I was once told, “If you want to make God laugh, tell him your plans,” and it’s true. Viv and I told God of our plans for a baby, and our lovely daughter was born. But that meant that my wife Viv was in labour for over 24 hours; and Elinor was a lovely baby but she never slept through the night until she was over 3 years old.

You may have wanted a neat, tidy sermon, but that didn’t seem right, not this time.

Our messy faith, is very like those early Irish missionaries, who set off into the Irish sea in tiny boats, with no means to steer or row. They set off, letting God’s wind blow them where ever it would and they ended up evangelising so much of the west coast of Scotland, England and Wales.

So in this run up to Christmas, I pray that I will take seriously the way in which God worked with Mary and Joseph. I pray for the courage to accept a messy faith. I pray for the faith to slip the rope of my certainties, and allow myself to be blown where the spirit leads. If you dare, I want to pray the same for you too. Do you dare, do you dare to let the Spirit blow you where he wills?

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5 Comments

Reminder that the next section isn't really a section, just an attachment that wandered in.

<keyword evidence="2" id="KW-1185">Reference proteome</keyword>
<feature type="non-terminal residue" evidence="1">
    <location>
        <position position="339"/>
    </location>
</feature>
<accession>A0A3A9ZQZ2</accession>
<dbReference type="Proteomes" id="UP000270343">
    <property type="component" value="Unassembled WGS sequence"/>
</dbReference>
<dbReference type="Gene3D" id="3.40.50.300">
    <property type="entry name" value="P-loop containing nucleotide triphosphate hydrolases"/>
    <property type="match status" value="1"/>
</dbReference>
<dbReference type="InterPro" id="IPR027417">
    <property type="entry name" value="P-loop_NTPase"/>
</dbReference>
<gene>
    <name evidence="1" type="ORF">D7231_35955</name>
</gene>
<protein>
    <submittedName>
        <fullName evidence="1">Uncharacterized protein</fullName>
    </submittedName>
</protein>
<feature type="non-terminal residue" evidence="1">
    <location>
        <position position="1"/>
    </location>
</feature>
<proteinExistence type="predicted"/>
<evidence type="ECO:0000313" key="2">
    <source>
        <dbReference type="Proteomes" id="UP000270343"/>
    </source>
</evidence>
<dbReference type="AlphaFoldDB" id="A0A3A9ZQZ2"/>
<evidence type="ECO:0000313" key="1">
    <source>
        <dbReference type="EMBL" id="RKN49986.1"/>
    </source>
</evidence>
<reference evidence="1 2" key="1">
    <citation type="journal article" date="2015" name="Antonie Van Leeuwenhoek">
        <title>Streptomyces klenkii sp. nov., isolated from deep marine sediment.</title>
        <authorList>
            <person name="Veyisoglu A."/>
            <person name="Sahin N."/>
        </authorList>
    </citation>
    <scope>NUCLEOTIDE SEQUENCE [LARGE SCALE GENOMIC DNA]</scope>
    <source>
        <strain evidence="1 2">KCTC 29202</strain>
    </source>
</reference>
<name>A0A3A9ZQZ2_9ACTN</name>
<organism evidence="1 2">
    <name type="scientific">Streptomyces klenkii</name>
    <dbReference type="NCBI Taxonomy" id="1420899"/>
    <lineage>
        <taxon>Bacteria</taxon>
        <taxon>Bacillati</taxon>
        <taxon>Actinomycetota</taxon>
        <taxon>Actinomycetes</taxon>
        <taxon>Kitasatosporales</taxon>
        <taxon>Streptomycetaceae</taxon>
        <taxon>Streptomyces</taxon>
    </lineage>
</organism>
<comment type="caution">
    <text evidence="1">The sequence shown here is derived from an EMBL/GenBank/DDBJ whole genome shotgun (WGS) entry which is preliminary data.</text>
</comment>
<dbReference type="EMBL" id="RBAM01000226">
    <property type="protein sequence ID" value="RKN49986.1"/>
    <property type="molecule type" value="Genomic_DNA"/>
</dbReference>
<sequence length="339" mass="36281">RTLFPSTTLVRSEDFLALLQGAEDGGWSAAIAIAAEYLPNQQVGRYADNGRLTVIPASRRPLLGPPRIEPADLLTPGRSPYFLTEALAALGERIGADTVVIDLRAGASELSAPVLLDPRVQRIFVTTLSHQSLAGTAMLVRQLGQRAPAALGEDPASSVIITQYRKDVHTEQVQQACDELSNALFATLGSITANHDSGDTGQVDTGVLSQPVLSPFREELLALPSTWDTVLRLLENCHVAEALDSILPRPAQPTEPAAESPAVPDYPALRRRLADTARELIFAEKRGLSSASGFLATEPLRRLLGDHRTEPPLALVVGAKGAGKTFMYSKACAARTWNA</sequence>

1. She was 5 before it was reliable. Jus’ sayin’….

  2. Dianna permalink

    Nigel and family we welcome you and your messy faith. Welcome to the” messy” church of Harleston. We are so glad the Holy Spirit blew you this way. The Saviour of the world rejoices in you.

    • Hi Dianna,

      Thank you for your kind words. I do indeed feel that this is where I should be. The Spirit is blowing, and I pray that we can all go with the Spirit rather than fight against the inevitable!

      God bless,

      Nigel.

  3. You get the picture. Mary’s life remained messy… and she maintained her obedience and faith… to the Cross and beyond. I’m certain that the messy life of her Son was nothing like she’d expected following the angel’s visit.

    • I don’t think that we ever really know what will come next or what the consequences of our choices will be. All that we can do is make choices and try and make them the right ones. At least it keeps life interesting!